- Winterizing:This word refers to the process of weatherproofing an RV against harsh winter conditions. It’s a necessary step for RV campers who want to use their vehicle during all four seasons of the year. It’s a rather involved process that you’ll need to follow specific instructions to perform correctly.
- Underbelly: This refers to the underside of the RV, where the pipes and water hoses can be found. Those looking to winterise their RVs will need to add some weather protection to the underbelly.
- Primitive campground:A primitive campground is a camping site that doesn’t offer any form of amenities to campers. It may just be an empty stretch of land where campers are left to their own devices. Primitive campgrounds do not have fire pits, running water, restrooms, or electricity.
- Bivy sack: This small, lightweight bag acts as a shelter and an added layer of protection for campers sleeping in sleeping bags. It is quite easy to transport and can offer a spartan form of protection from the elements for those without a tent.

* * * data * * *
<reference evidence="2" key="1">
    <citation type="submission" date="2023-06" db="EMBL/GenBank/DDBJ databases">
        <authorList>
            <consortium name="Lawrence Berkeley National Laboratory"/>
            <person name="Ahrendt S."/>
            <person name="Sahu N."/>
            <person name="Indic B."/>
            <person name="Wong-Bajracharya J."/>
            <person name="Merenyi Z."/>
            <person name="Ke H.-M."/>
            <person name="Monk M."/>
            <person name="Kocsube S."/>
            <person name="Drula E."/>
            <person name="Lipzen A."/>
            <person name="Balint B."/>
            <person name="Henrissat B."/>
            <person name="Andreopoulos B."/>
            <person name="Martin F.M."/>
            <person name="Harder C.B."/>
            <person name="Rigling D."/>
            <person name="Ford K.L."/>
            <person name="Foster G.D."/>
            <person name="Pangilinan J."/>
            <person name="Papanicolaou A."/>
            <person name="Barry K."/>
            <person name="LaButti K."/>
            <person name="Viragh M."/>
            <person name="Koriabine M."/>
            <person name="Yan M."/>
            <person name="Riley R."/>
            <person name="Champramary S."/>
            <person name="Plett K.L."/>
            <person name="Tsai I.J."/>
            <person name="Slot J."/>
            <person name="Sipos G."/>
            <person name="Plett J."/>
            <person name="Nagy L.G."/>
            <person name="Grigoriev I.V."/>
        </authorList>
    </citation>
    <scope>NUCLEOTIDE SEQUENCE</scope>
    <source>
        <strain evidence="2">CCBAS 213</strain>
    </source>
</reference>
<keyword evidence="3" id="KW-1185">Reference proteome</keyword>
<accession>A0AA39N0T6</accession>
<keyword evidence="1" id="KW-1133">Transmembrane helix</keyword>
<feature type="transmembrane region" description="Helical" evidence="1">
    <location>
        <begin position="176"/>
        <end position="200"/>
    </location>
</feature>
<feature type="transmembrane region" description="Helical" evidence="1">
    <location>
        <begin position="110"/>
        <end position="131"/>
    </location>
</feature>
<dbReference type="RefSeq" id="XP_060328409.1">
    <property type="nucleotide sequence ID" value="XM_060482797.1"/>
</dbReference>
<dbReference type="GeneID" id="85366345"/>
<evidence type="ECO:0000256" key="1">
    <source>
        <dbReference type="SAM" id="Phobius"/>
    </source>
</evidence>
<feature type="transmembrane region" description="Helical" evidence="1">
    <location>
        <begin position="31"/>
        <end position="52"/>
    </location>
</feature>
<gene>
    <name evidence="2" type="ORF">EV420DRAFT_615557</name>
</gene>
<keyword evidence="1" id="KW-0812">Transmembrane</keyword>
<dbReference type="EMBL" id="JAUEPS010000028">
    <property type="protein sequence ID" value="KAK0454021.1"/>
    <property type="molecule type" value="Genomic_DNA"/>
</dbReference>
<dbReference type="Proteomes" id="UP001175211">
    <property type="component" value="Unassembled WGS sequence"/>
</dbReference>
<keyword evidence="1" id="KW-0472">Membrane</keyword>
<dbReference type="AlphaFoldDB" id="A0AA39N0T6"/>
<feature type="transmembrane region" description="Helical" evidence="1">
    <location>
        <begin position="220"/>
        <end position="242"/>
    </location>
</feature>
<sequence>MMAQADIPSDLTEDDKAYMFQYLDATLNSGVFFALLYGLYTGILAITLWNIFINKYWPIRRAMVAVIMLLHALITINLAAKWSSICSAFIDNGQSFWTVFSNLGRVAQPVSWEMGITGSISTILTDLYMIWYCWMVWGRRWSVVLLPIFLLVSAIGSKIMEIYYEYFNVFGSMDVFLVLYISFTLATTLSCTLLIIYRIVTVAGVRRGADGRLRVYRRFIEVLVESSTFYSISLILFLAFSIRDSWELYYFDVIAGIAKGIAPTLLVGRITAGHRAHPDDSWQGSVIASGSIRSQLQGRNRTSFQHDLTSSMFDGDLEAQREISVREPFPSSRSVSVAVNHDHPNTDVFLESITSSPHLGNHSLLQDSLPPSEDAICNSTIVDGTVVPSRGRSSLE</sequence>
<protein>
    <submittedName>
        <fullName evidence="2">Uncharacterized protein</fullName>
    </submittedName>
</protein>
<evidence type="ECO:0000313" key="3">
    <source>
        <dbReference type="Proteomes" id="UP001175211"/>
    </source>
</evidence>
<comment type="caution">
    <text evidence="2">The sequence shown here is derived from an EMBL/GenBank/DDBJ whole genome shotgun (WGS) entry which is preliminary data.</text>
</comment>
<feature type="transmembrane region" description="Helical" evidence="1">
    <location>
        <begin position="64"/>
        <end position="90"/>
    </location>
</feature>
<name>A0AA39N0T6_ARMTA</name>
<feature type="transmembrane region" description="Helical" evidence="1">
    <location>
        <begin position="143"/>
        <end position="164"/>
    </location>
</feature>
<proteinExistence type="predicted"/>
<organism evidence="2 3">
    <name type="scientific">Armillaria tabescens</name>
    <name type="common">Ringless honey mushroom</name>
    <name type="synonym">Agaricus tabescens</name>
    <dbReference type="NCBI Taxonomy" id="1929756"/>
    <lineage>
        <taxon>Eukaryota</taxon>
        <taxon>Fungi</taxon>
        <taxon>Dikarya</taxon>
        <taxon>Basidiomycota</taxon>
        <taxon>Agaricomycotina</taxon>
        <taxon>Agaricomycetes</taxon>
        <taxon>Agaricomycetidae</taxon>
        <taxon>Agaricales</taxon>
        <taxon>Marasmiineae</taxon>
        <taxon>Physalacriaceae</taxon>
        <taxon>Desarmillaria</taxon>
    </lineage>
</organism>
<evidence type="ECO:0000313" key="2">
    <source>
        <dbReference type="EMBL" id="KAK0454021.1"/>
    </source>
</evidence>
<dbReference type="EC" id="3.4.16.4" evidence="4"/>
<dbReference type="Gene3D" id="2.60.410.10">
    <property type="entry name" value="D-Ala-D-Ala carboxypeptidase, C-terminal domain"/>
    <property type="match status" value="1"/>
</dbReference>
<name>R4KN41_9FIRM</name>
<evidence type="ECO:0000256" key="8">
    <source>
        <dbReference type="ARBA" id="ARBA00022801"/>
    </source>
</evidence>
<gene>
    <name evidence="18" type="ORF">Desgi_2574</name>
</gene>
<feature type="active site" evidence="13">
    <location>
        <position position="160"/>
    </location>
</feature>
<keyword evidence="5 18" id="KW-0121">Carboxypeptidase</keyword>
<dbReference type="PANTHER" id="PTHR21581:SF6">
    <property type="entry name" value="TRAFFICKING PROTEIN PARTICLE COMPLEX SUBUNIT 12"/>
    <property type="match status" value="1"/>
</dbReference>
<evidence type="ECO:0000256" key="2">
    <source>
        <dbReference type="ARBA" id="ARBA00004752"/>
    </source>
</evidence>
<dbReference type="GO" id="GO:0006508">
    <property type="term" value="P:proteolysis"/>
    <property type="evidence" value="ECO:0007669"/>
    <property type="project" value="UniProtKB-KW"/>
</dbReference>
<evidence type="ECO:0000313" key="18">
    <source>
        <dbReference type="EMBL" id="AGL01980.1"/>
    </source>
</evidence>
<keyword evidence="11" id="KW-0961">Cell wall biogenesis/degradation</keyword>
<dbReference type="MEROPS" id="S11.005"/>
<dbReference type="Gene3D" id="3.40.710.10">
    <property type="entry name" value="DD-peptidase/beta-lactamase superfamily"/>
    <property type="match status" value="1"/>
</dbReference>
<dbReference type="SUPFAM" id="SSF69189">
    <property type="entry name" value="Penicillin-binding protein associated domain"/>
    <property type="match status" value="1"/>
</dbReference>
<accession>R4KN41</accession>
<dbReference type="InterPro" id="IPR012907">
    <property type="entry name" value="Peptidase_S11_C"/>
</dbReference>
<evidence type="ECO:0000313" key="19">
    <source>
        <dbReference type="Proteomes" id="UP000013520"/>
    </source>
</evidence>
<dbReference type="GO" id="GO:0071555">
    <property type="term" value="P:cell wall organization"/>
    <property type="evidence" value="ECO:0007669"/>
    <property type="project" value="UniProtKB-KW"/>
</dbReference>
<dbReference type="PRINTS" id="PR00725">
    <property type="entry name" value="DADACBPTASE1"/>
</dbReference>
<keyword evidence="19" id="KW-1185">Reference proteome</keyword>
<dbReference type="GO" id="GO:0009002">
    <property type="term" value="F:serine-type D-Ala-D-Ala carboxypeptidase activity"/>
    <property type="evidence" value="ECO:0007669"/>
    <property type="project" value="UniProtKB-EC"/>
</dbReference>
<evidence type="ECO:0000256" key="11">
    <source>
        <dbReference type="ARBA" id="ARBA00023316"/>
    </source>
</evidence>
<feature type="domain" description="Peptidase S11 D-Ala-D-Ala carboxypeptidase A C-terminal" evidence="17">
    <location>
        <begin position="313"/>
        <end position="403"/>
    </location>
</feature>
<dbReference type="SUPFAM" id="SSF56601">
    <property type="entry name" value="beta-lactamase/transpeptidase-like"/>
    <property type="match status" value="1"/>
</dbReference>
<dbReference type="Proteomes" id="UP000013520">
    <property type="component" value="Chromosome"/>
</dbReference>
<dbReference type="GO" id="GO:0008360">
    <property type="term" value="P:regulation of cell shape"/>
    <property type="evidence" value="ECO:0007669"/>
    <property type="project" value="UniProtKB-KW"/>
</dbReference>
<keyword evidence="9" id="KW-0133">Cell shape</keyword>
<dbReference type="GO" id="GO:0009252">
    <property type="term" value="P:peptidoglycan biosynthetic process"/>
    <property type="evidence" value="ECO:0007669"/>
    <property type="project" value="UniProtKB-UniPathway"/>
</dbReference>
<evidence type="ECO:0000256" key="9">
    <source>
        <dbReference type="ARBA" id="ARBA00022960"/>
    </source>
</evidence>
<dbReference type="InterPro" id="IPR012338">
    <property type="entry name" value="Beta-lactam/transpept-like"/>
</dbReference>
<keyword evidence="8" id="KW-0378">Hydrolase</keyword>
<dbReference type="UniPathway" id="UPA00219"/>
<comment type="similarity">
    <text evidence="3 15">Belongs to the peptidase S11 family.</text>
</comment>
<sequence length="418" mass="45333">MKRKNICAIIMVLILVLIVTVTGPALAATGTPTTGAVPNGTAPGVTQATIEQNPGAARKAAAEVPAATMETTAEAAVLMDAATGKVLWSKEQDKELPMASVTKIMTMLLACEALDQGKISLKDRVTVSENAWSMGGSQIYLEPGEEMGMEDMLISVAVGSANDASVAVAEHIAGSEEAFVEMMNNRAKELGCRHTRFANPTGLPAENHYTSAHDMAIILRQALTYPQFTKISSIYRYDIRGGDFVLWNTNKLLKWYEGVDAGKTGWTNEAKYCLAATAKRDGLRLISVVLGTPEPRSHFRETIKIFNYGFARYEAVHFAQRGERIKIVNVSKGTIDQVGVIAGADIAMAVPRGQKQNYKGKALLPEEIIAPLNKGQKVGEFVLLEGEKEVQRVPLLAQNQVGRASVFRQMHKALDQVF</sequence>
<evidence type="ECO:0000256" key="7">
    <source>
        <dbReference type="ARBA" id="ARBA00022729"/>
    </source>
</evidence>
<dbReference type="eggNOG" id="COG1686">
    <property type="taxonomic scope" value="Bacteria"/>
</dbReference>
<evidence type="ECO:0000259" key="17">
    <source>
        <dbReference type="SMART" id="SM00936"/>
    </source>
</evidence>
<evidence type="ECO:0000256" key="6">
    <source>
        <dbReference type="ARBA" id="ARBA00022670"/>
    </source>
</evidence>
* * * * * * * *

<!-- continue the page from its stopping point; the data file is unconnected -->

- Bivouac:This term refers to a temporary campsite without a tent. They are usually formed unexpectedly due to inclement weather or another impediment that keeps backpackers from progressing. A bivouac typically consists of nothing more than a tarp, sleeping bag, and bivy sack.
- Bearing:A bearing is a measurement that can help backpackers keep track of their progress when traveling outdoors. It describes the direction one is moving from their current location to their destination, and it is notated as a degree from 0 to 359.